Many people have evening routines to help them drift off to sleep—rituals like brushing their teeth or reading for 20 minutes. Most also have a favorite sleep position.

But if you sleep on your side every night—on the same side—you may be at risk for an injured shoulder.

See: Rotator Cuff Injuries

Rotator cuff injuries are typically caused by trauma, tissue degeneration, or shoulder impingement.
Read:
How Do Rotator Cuff Injuries Occur?

What causes rotator cuff injuries?

A group of muscles and tendons stabilize the ball-and-socket joint of the shoulder with a "cuff." These muscles and tendons can be injured from acute causes (a fall or accident) or chronic causes (repetition or overuse).

See: Treating Acute Sports and Exercise Injuries in the First 24 to 72 Hours

If you always sleep on your right or left side, the constant nightly pressure on that shoulder's tendons against underlying bone can cause them to become inflamed or fray. This is known as rotator cuff tendinitis or impingement syndrome.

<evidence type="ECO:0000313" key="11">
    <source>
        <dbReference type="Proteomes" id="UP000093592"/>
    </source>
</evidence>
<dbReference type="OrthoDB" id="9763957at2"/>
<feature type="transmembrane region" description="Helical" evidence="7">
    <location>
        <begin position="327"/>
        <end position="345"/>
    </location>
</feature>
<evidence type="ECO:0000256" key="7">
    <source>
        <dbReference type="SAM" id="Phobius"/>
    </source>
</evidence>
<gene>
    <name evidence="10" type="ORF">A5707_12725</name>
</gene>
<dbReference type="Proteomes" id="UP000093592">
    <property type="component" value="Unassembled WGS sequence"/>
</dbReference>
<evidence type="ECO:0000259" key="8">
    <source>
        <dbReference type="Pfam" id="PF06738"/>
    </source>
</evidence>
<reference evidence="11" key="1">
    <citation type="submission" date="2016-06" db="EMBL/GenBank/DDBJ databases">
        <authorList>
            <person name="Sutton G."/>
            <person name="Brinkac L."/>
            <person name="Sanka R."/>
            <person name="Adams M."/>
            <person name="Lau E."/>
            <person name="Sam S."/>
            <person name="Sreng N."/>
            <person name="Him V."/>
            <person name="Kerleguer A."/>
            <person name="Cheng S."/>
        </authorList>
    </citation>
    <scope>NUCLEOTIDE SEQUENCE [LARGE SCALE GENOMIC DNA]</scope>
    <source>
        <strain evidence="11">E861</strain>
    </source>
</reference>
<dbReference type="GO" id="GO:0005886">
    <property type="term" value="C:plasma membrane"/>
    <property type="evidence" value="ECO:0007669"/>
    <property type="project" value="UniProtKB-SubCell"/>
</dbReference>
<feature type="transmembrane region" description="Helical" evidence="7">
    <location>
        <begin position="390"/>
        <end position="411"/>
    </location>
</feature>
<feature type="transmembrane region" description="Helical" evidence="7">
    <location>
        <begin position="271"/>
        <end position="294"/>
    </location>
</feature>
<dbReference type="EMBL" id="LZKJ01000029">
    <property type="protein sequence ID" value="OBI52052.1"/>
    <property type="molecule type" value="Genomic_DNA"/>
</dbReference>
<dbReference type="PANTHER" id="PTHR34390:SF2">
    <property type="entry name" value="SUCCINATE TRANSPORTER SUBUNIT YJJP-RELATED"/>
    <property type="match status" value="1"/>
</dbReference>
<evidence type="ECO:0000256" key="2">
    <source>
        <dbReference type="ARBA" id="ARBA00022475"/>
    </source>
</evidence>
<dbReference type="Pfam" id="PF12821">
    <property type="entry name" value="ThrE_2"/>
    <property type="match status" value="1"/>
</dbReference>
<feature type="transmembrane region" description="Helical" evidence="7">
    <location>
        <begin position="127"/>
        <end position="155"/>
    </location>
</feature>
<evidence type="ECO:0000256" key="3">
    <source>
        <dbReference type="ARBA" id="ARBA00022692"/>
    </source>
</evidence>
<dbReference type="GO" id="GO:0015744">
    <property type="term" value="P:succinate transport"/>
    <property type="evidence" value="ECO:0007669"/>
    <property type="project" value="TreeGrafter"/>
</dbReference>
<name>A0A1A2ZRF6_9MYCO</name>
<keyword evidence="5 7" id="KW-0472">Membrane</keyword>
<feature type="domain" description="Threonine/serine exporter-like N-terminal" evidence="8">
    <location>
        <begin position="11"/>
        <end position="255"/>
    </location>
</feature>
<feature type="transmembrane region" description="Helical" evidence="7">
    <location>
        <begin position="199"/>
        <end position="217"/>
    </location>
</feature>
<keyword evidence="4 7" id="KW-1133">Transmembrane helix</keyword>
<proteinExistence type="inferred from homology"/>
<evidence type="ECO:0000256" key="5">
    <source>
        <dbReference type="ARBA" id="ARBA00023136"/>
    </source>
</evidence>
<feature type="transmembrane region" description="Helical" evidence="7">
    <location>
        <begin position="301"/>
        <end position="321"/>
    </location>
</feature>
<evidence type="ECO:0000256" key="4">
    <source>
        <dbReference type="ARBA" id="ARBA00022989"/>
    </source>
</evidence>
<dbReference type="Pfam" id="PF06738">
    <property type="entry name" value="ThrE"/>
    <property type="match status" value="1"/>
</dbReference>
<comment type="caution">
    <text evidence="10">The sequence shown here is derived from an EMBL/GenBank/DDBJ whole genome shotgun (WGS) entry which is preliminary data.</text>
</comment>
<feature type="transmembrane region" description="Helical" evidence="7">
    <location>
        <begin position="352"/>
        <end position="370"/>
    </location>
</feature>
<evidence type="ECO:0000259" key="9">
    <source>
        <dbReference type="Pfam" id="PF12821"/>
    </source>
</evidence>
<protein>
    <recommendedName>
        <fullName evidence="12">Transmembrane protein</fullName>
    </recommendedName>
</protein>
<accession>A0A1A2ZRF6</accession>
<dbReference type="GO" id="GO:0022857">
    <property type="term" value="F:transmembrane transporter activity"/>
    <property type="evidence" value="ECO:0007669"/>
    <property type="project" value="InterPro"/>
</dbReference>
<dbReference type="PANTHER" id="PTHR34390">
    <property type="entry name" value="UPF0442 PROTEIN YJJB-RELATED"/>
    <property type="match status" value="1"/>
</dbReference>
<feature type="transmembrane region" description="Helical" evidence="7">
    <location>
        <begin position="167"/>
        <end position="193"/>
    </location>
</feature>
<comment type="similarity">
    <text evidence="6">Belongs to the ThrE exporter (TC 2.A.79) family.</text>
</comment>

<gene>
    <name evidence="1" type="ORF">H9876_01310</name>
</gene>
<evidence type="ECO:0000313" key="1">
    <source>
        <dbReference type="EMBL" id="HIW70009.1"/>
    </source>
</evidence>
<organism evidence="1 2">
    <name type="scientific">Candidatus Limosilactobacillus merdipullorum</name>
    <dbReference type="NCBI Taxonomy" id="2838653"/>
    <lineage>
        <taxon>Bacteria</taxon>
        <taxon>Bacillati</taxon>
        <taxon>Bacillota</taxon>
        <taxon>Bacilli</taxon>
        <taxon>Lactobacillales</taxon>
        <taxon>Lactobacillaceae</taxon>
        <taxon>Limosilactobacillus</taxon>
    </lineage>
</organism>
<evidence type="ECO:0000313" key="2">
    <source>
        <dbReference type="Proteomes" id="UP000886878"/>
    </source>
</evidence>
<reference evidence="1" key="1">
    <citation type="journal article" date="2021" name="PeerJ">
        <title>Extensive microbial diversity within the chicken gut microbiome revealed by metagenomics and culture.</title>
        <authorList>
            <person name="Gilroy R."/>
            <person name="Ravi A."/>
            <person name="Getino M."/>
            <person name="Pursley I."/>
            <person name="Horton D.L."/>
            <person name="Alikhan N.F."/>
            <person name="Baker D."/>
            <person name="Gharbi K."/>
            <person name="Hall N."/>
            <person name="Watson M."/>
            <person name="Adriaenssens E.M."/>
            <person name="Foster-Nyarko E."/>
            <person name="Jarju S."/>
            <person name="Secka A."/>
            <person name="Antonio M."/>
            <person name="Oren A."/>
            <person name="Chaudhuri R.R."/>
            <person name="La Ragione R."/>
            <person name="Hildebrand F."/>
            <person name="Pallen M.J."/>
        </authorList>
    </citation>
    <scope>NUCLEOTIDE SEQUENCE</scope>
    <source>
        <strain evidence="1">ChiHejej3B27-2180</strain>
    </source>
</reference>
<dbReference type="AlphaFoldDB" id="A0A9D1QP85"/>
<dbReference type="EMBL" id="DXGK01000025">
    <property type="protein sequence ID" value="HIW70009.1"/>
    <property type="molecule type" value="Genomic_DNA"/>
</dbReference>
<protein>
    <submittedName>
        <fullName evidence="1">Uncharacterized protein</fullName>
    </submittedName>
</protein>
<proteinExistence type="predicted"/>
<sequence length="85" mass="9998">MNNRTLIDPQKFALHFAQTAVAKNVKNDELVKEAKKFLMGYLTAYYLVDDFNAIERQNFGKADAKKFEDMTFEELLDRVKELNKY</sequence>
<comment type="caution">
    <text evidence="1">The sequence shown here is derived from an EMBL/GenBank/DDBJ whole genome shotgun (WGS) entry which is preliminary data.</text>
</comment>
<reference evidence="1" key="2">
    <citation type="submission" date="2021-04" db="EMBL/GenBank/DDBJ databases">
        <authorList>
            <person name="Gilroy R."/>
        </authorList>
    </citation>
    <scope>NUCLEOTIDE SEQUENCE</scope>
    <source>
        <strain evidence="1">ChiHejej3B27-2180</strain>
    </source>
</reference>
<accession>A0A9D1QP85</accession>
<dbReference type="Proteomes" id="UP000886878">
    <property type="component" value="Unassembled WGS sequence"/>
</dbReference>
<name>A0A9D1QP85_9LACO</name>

What Is the Difference Between Tendonitis, Tendinosis, and Tendinopathy?

Symptoms of tendinitis can start with mild pain and stiffness in the shoulder, which you may first notice when you lift your arm or put pressure on your shoulder. Rotator cuff pain is usually felt in the front of the shoulder and stops before the elbow.

See: Rotator Cuff Injuries: Symptoms

Shoulder pain can be treated—sometimes fairly easily

Fortunately, the answer to preventing tendinitis from side-sleeping is easy: You have to switch up your sleep position. If you sleep on your side, keep switching up which side you sleep on. Or you can avoid side-sleeping altogether and sleep on your back.

See: Rotator Cuff Injuries: Initial Treatment

If you are struggling to sleep in a new position, try propping up your pillow higher so there's less pressure on your shoulder.

Switching sleep positions will also help if you're already experiencing pain or stiffness from tendinitis. Resting the affected joint is the answer to treating it, along with icing and immobilizing the joint.

See: The P.R.I.C.E. Protocol Principles

Shoulder pain can also be caused by arthritis, bursitis, nerve problems, or other soft tissue injuries like a shoulder sprain or SLAP tear.

If you're experiencing shoulder pain that continues after a few weeks of self-care, make an appointment with your doctor so you can receive a diagnosis and proper treatment.

See: Rotator Cuff Injuries: Diagnosis

Learn more

Rotator Cuff Injections

3 Causes of Shoulder Instability